Shame about the MPV. The only “baby” vans that have caught on here are fleet types like the Transit Connect, NV200, and ProMaster City, which are not aimed at the family market.
I liked the last-gen MPV too – it combined the original SWB Chrysler size with updated features like a fold-into-the-floor third row seat. But people probably didn’t realize what the MPV had become given that the previous generation was more like a crossover SUV than a minivan, what with its RWD or AWD driveline, hinged side doors, and non-flat floor. The SUVishness was particularly played up on the AllSport model, fender flares, mudplates, grille guards and everything. Then from that to a pure FWD minivan.
I always assumed that Ford and GM must have laughed at Chrysler for turning the K-car into a van. They obviously understood that the market wanted a smaller van like the Moparvans, but must have assumed that Chrysler built it upon the K platform not because that’s what they wanted to base the minivan on, but because Chrysler really didn’t have any other choice. So both GM and Ford went ahead and built the vans that they thought the market really wanted. It took them years before they realized that Chrysler had actually nailed it and people actually wanted a small van built upon a FWD car platform.
I would also argue that Honda didn’t get it right away either. The first generation Odyssey was kind of an odd-ball with it’s four swinging doors on a minivan like design that didn’t seem very popular. It wasn’t until the second generation that it adopted the formula established by the Moparvans and sales really took off.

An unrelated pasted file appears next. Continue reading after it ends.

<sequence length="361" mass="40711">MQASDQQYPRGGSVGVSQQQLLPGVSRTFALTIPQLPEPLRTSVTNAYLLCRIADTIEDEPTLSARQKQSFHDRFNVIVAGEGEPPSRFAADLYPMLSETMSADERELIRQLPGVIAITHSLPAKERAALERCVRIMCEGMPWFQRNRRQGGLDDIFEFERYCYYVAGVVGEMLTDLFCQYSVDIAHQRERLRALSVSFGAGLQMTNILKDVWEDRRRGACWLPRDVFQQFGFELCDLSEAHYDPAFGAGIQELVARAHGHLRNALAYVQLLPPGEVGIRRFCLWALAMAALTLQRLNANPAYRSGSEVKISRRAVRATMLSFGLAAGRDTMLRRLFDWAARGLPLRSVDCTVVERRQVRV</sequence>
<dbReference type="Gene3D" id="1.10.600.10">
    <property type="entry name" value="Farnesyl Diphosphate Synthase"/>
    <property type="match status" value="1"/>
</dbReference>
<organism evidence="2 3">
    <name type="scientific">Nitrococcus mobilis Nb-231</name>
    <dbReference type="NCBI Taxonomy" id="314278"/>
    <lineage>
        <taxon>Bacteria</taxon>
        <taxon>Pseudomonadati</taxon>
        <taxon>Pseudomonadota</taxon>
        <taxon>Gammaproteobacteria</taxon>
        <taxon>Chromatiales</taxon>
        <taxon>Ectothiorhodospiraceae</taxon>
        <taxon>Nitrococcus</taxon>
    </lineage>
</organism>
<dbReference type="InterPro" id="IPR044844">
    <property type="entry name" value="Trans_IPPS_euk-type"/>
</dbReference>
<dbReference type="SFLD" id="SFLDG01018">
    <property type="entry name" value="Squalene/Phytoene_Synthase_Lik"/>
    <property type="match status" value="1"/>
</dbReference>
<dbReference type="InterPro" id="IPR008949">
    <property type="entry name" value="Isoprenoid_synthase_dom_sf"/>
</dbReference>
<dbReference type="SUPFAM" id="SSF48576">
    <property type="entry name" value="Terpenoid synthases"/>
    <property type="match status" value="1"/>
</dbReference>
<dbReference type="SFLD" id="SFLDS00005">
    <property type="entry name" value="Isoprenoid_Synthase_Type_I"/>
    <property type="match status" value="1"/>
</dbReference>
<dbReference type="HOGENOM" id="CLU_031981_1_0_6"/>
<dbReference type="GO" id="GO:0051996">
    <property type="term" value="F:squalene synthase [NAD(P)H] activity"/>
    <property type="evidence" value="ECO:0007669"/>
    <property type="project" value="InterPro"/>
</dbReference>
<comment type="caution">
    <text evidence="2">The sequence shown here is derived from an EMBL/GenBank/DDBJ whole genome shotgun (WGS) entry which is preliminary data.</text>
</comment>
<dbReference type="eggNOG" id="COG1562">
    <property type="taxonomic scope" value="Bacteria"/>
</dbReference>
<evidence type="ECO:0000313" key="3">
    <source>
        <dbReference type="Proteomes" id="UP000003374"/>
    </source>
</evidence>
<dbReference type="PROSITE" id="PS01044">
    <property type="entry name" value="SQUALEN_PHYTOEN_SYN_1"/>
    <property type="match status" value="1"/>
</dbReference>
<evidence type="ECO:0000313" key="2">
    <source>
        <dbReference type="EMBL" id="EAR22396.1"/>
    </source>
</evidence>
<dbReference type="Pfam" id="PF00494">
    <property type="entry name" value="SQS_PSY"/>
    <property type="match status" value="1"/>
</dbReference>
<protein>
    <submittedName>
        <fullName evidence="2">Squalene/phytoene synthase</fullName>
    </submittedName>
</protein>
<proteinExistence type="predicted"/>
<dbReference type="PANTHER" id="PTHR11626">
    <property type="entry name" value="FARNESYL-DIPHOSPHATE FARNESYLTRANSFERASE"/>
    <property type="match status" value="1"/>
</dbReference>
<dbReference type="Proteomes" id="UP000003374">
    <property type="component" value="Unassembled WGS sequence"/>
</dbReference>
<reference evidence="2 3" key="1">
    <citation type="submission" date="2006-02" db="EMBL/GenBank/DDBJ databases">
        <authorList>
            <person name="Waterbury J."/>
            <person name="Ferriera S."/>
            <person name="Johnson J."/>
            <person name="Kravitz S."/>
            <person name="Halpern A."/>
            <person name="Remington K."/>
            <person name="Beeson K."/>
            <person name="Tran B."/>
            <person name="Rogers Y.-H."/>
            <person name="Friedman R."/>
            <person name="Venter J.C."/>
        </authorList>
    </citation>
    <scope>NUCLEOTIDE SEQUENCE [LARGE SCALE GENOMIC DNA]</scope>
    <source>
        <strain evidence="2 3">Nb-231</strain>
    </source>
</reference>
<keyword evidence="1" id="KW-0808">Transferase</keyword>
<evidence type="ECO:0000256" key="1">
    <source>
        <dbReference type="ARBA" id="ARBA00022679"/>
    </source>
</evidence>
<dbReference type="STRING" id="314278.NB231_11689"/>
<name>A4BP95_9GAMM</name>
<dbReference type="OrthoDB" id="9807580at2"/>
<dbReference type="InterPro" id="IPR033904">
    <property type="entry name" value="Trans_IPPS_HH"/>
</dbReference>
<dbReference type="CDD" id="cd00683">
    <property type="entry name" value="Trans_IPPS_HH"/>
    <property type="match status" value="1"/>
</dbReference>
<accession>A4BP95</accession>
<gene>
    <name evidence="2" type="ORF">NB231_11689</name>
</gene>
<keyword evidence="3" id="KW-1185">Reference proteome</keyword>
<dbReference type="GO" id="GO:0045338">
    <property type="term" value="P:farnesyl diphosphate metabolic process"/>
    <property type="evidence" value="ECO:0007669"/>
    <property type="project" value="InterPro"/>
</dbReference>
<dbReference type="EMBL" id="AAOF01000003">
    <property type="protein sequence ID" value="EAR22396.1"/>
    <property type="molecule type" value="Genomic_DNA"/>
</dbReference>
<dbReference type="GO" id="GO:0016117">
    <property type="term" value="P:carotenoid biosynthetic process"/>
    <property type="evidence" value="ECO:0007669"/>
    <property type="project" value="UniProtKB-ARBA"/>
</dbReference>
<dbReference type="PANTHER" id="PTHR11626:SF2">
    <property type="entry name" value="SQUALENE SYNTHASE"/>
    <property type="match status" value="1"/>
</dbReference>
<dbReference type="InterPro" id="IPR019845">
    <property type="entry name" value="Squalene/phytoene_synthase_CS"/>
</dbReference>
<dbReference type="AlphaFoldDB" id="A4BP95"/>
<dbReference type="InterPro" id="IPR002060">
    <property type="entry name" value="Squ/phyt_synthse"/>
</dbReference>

The first-gen Odyssey was advertised as “the minivan for people who aren’t really minivan people” or something like that. To Honda’s chagrin, most people shopping for a minivan were minivan people who wanted the practicality of sliding doors, a flat floor, and a powerful V6 engine. Now they’re trying for a second time with the Ridgeline, a truck for people who aren’t really truck people….
I chuckled to myself as I read, “…it should be noted that Chrysler is the only mainstream brand in the U.S. that does not sell a crossover while still offering a minivan.”
I suppose it’s not all that unusual when you only offer two models of vehicle!
Isn’t Dodge Journey considered a crossover? Or is it out of production?
He said “Chrysler brand”. Not Chrysler Corp.
It also helps that Chrysler has largely consolidated their dealerships into a single channel so most of them have a full line of Jeeps to sell.
The entire post-Fiat merger brand strategy is a headscratcher to me. I can see not wanting duplicate models, but rehashing the Neon as the Dart rather than sticking with the Caliber concept but redesigning it in a much more refined way led to a bare compact-car cupboard, way too much has been spent on reviving the moribund Italian prestige makes, there was never any real reason to rebrand Dodge Trucks “Ram” (imo that should be the *model* name for the fullsize pickup)…
Do people in your country actually call the ex-Dodge trucks ‘Ram’, or is it still ‘Dodge Ram’, like ‘Chrysler Imperial’?
They are still called Dodge. In my pickup heavy part of the country I have yet to hear one called a Ram.
I’ve long assumed renaming the trucks “Ram” was done to open up the possibility of selling just the truck business, or just Dodge but keeping the trucks.
With 3 kids, and needs to haul stuff, a minivan made sense to me at one point. I had a Frontier crew cab, which worked well enough with 2 kids. But the third child, having 2 in car seats – it just didn’t work. Chyusler T&C, however, did work. I could haul the whole family AND Nana tot he beach for a week. And the following week, go get a 4×8 and materials. All with one vehicle. And nothing blowing out of the bed on the side of the highway. I drove it proudly. And when I opened my little graphics shop, I half-wrapped it on the bottom to be able to advertise. Worked great. Still does for my ex.